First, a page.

DDoS attacks have been in the news and can make life difficult for companies. Here’s a little background on these Distributed Denial of Service attacks to help keep you educated and up-to-date.
A number of prominent companies have been recently hit by increasingly powerful DDoS attacks. DDoS (or distributed denial-of service) attacks attempt to make a service or network resource unavailable to its users. The means by which these attacks are carried out varies, but they are often carried out by directing a bot network (a network of remote-controlled computers) to bombard a server with requests until it crumbles under the load.
The motivations for DDoS attacks are also varied, but lately they have been used to extort money from businesses. The scheme works like this: A high-profile site falls victim to a DDoS attack, and while the service is down, the owners of the site are contacted with demands to pay a ransom to make the attack stop. In the meantime, all the users of the service are not able to access the site or their data stored in the system. This can be very financially damaging to the business. These types of attacks can temporarily or indefinitely disrupt service to a network until the attacker pulls back or until the network owner is able to increase their bandwidth and processing power enough to resume service.
DDoS attacks are becoming increasingly common. In fact, eWeek recently reported that there are as many as 28 DDoS attacks every hour and that the attacks have “evolved in sheer volume, complexity and malicious nature, pushing the need for dedicated DDoS defenses to the forefront for many companies.”
High profile consumer sites like Evernote, Feedly, and Move, Inc. (which runs realtor.com and a number of other real estate listing properties) are the ones that make the news, but (while disruptive to users) their revenue model doesn’t mean they will lose as much money per hour they are offline. Online retailers, financial institutions, and advertising networks stand to lose much more revenue if their services come under a DDoS attack.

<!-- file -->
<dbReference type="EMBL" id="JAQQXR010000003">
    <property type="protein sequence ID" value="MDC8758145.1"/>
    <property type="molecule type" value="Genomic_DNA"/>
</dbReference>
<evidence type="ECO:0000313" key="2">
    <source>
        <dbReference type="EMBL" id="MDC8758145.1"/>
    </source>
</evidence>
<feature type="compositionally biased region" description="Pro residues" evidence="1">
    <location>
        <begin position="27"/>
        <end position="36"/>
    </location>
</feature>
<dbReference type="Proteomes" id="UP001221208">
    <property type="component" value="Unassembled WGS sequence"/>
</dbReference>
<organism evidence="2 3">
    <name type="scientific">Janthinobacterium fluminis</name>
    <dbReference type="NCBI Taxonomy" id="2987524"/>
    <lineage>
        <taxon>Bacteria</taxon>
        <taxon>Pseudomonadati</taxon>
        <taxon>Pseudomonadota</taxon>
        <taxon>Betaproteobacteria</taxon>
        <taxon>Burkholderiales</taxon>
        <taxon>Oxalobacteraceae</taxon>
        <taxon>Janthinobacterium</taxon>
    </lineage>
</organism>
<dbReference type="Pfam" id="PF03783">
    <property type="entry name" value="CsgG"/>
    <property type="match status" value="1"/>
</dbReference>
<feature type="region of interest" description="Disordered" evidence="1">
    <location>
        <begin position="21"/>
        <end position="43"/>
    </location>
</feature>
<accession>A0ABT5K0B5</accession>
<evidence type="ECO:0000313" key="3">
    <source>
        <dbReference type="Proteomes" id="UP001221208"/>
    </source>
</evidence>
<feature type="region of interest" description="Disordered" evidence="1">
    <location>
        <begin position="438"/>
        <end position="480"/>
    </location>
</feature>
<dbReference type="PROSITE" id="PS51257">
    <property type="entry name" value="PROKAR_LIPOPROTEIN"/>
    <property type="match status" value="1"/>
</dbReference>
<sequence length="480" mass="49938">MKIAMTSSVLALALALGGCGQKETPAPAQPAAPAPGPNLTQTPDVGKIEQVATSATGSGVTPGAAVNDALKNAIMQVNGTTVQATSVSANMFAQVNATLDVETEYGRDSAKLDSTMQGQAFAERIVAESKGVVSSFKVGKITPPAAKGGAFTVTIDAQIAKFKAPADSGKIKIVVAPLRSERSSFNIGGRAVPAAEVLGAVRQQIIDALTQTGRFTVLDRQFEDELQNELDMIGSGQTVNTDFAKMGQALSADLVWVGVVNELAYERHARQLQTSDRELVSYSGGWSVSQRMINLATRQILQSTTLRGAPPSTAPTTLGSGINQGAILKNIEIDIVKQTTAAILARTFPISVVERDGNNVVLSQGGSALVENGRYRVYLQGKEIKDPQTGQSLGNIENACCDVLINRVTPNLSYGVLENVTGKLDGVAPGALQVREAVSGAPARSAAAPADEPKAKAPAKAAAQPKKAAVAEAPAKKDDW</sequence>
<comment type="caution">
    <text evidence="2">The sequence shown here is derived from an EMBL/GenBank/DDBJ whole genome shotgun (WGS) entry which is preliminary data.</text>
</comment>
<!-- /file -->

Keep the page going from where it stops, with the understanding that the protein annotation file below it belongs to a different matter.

However, most of the recent high-profile attacks have had this in common: the attackers asked to be paid in Bitcoin to make the attack stop. So far, none of the high-profile properties have (as far as we know) given in and paid the ransom. That isn’t to say other victims or sites that stand more to lose have not paid the extortion fee. Law enforcement has gotten involved in many of the incidents, but ultimately it is up to the businesses to figure out how to restructure their networks and infrastructure to be able to withstand the attacks.
The methods by which these attacks are carried out are also constantly changing, making it difficult for companies to implement a quick fix to bring their services back online or to avoid the attacks from happening in the first place. So far, the stories that have made the news have been consumer-facing companies, but large enterprises are also at risk. While DDoS attacks don’t typically compromise data, customers can become very uneasy when the sites and services they regularly access suddenly won’t work.
There are a number of methods companies take to combat DDoS attacks. Defensive measures typically involve identifying and classifying the types of requests of the attacking traffic and blocking those traffic sources. This can help to block the illegitimate bot traffic so that the legitimate traffic of real users can resume. Firewalls can be used to disallow traffic from certain blocks of IP addresses or particular internet protocols. Defending against potential and active DDoS attacks is a difficult challenge for any company to face. But it is becoming an increasingly more common threat vector that IT security teams will have to learn to cope with, and the more you can educate yourself on the topic, the better.